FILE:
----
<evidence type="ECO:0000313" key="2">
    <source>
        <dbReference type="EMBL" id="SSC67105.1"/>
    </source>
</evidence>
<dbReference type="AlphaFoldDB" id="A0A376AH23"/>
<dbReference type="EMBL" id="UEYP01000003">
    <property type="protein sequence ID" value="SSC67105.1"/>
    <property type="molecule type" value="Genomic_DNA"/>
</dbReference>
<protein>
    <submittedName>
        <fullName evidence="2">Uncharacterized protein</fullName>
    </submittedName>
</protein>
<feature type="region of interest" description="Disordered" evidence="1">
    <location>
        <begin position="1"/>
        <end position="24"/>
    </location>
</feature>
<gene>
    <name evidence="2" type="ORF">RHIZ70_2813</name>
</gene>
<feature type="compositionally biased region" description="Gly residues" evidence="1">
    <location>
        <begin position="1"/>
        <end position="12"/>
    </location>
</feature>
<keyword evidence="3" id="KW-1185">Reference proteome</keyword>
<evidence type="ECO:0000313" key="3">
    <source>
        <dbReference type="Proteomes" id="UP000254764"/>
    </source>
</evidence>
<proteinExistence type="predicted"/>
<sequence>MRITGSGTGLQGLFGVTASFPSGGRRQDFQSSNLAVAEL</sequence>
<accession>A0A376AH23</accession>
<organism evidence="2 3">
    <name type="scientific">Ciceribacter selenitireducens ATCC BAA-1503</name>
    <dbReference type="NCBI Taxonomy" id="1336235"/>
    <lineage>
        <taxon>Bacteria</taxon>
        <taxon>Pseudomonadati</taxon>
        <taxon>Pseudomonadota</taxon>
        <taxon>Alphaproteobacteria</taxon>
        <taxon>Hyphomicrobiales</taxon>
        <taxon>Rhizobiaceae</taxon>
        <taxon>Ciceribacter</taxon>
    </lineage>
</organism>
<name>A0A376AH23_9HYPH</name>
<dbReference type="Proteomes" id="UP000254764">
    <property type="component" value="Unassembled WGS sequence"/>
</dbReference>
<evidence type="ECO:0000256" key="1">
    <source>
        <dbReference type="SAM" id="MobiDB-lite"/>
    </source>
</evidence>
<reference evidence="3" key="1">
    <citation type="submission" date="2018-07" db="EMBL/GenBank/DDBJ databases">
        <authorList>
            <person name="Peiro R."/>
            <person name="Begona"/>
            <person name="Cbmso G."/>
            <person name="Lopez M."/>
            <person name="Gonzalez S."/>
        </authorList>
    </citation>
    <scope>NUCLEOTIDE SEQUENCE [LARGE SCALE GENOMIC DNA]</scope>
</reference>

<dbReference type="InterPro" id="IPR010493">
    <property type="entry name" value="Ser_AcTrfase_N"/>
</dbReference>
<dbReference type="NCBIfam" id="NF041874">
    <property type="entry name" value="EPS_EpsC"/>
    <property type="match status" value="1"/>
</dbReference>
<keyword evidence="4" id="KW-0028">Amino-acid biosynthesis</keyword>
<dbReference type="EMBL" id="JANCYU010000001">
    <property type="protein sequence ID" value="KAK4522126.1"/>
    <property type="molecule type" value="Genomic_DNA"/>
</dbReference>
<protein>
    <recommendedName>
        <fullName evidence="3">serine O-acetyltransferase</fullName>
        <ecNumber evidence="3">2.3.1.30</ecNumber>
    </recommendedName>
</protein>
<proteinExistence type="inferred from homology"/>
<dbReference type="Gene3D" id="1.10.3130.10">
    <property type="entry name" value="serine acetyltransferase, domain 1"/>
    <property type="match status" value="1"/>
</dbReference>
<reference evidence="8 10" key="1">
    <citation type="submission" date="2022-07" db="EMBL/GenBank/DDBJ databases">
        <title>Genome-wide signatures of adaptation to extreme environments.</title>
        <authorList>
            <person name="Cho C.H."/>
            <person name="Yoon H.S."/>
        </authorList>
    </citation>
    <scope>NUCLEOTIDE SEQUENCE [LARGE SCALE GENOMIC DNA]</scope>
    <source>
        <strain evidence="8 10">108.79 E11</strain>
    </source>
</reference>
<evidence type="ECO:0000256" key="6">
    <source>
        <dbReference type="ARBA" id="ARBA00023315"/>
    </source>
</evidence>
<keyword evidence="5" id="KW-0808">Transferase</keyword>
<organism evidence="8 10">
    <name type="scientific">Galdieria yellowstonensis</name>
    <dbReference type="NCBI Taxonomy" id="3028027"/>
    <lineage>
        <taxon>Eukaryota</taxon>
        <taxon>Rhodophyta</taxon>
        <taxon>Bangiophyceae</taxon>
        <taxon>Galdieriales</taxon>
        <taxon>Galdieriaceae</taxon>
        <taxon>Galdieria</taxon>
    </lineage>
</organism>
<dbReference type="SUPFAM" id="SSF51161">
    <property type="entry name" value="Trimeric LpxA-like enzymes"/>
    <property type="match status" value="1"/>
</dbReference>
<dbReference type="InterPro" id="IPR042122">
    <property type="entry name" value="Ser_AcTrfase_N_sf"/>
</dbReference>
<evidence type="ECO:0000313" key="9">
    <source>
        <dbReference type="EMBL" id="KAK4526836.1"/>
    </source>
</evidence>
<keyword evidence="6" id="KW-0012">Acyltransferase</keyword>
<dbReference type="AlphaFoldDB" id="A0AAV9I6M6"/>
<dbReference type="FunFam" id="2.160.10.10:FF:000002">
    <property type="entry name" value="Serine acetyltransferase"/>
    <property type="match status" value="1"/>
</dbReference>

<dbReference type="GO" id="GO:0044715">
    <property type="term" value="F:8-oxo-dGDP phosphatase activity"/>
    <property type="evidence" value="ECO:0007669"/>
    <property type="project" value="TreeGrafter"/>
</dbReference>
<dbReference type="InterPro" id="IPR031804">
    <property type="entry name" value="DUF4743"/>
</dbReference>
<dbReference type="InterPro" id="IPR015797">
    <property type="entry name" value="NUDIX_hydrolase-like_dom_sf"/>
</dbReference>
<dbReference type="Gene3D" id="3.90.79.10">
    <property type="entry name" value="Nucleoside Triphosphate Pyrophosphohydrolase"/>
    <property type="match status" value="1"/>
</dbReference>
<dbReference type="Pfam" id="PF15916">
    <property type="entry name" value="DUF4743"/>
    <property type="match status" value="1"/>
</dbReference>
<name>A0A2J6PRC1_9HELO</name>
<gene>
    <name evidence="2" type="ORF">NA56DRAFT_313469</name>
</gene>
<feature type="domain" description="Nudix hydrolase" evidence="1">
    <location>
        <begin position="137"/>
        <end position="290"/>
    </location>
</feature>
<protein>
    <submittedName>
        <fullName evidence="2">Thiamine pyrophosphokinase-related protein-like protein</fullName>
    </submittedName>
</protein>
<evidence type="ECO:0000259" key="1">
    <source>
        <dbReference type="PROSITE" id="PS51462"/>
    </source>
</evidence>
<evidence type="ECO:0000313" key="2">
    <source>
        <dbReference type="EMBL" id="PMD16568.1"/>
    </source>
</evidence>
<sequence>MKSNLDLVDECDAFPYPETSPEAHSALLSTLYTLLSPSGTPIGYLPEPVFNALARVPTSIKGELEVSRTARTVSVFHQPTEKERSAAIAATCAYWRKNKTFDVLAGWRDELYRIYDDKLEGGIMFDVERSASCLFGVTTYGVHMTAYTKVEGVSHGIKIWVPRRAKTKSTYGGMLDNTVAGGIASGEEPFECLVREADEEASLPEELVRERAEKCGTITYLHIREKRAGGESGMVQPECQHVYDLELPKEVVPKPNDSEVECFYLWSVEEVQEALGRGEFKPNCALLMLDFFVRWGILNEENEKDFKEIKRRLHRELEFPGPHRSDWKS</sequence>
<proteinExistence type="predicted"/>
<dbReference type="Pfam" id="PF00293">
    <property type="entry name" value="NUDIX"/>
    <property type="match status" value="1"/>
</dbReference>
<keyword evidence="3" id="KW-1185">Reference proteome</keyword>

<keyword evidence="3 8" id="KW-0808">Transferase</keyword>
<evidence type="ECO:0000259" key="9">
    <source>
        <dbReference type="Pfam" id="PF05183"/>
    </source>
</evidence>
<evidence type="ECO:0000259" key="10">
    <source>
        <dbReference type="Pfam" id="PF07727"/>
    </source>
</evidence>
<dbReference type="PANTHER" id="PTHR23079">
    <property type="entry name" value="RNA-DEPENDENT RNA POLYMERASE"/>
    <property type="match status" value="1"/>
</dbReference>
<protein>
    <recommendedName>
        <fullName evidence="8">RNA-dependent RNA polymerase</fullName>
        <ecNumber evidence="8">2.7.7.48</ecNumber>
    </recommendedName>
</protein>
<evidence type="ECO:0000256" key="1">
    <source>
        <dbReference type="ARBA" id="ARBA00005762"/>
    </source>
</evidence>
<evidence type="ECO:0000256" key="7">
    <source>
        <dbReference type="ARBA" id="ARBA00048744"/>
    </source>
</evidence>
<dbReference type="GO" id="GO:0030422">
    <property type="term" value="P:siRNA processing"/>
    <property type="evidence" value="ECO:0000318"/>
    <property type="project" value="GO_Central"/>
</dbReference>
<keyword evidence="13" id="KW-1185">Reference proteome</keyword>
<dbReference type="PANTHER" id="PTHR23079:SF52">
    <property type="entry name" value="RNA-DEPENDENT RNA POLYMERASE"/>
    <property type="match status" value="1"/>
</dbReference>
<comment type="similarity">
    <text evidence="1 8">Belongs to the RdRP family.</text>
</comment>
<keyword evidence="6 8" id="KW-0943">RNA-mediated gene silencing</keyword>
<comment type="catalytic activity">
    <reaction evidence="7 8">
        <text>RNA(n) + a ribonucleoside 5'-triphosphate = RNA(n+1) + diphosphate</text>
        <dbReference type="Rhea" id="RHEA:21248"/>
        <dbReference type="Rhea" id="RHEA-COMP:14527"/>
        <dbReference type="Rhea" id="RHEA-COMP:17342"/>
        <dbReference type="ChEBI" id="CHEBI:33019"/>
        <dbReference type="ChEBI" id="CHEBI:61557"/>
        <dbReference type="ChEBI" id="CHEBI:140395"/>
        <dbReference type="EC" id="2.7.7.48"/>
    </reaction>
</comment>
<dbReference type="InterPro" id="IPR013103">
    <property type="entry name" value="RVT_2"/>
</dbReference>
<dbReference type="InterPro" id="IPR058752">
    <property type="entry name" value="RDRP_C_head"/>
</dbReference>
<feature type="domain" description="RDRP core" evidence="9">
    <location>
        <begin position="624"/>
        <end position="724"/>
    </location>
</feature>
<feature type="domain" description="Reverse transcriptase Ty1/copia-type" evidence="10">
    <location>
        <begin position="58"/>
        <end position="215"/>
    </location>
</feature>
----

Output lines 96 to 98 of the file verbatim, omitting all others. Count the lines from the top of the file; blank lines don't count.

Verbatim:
</dbReference>
<reference evidence="8 10" key="1">
    <citation type="submission" date="2022-07" db="EMBL/GenBank/DDBJ databases">